Editor’s note: This is a guest post by serial entrepreneur and investor Howard Lindzon of StockTwits andSocialLeverage. He was born and raised in Toronto and has a soft spot for his hometown and Canadian entrepreneurs. You can find this post on Howard’s blog and to stay up to date you can follow him on Twitter @howardlindzon or StockTwits @howardlindzon.
Nobody knows what the next 10 minutes will be like, let alone the next 10 years.
It used to be no one cared what the next 10 minutes were going to be like. Twitter has changed that for good at this point.
What we can do is look back for patterns and try to project them into the future or as we do in the stock market all day, spot patterns that are upon us or emerging.
It’s a fantastic business to be in.
Let’s also keep in mind that public companies are generally a lot less risky than private ones. Less work and lower risk. That is how it used to be for public shareholders, but that era has ended for good. Let me give you some perspective on how much things have changed since the last tech cycle.
Amazon.com, the world’s largest Internet retailer, went public at a $440 million valuation. Hard to believe, isn’t it? A company worth $90 billion today was worth just over $400 million when it went public in 1997. That skimpy valuation represented less than one times its forward 12 months of revenues, a multiple more closely associated with a corrugated cardboard manufacturer than the most important innovator in retailing in the past 100 years.
eBay went public at a $650 million valuation, representing less than three times its forward revenues. Amazingly, this valuation was considered adequate even though at the time of its IPO, eBay had already established itself as the pre-eminent auction site on the web. Go back to the earlier part of the 1990s, and it gets even more extreme. Cisco, the most important company in computer networking infrastructure, went public at $225 million, a valuation representing just over one time its annual revenues.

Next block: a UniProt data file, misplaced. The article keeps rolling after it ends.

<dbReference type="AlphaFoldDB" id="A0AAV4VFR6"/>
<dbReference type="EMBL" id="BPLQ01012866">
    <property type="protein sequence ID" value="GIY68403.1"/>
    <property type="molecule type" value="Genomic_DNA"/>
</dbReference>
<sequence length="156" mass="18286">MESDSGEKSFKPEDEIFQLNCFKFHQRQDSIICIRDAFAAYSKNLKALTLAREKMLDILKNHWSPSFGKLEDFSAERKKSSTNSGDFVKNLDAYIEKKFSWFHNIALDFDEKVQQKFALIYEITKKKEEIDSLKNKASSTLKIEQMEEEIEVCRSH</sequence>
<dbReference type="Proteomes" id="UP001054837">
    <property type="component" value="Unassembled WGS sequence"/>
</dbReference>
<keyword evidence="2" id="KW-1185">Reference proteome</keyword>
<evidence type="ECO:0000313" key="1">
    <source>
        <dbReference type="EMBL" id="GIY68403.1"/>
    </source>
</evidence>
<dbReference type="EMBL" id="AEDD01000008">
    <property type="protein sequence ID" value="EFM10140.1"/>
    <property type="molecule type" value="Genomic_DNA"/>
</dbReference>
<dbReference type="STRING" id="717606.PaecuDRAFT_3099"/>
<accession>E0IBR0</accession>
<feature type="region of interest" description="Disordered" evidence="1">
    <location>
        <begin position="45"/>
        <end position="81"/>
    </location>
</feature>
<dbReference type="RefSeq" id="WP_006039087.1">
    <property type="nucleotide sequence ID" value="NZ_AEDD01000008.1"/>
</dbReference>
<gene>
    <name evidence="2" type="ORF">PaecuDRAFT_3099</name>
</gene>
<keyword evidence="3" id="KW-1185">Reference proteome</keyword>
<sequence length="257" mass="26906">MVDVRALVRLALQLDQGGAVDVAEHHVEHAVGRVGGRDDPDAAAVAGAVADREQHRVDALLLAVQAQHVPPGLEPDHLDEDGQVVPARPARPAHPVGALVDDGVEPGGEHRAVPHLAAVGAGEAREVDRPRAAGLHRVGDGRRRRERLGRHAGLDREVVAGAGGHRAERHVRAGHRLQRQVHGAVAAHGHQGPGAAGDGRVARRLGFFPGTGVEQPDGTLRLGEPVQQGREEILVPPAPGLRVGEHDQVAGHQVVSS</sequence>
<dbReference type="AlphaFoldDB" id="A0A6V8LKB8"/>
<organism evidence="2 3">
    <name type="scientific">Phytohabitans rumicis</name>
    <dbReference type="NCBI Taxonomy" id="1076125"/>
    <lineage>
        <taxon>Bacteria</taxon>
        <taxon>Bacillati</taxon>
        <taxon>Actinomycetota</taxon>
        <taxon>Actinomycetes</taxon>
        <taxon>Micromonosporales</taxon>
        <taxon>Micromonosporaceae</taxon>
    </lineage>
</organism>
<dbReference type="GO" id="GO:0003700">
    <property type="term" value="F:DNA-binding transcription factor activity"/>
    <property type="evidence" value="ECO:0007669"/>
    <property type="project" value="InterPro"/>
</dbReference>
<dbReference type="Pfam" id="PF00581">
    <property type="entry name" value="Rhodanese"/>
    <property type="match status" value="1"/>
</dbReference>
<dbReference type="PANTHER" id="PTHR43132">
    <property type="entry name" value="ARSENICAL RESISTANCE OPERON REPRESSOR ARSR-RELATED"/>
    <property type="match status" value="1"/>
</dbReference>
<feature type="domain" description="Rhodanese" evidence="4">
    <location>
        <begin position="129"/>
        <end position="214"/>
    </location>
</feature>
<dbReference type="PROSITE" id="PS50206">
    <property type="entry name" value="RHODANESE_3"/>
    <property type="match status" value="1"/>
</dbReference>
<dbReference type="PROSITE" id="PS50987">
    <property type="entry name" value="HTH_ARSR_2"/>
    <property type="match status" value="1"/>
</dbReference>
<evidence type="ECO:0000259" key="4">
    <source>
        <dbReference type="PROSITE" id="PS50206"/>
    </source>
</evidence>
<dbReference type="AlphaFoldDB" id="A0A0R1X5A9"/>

William is talking my book so I totally agree but I always have one foot out the door. I have been called to task often over my years managing money for being too risk averse.
I consider myself ‘liquidity averse‘. I don’t mind paying up for the highest momentum public companies for the liquidity they provide and I won’t pay up for start-ups for the liquidity denied. I assume liquidity is a miracle and need to maximize my upside for that risk. STARTUPS ARE HARD! No matter what happens the next 10 years, you need to read this post and remember the miracle of effort needed to make a start-up succeed.
Not many people I have run across in my 13 years of managing money deploy my strategy or thinking and that emboldens me. I believe the two ends of the investing spectrum are very connected and I am fascinated by the ‘tells’ I see by watching the all-time high list and Angel List.
While I am not sure of the next 10 minutes, let alone the next 10 years, I am confident in my work that thousands of web entrepreneurs will take notice and follow my strategy in the years ahead.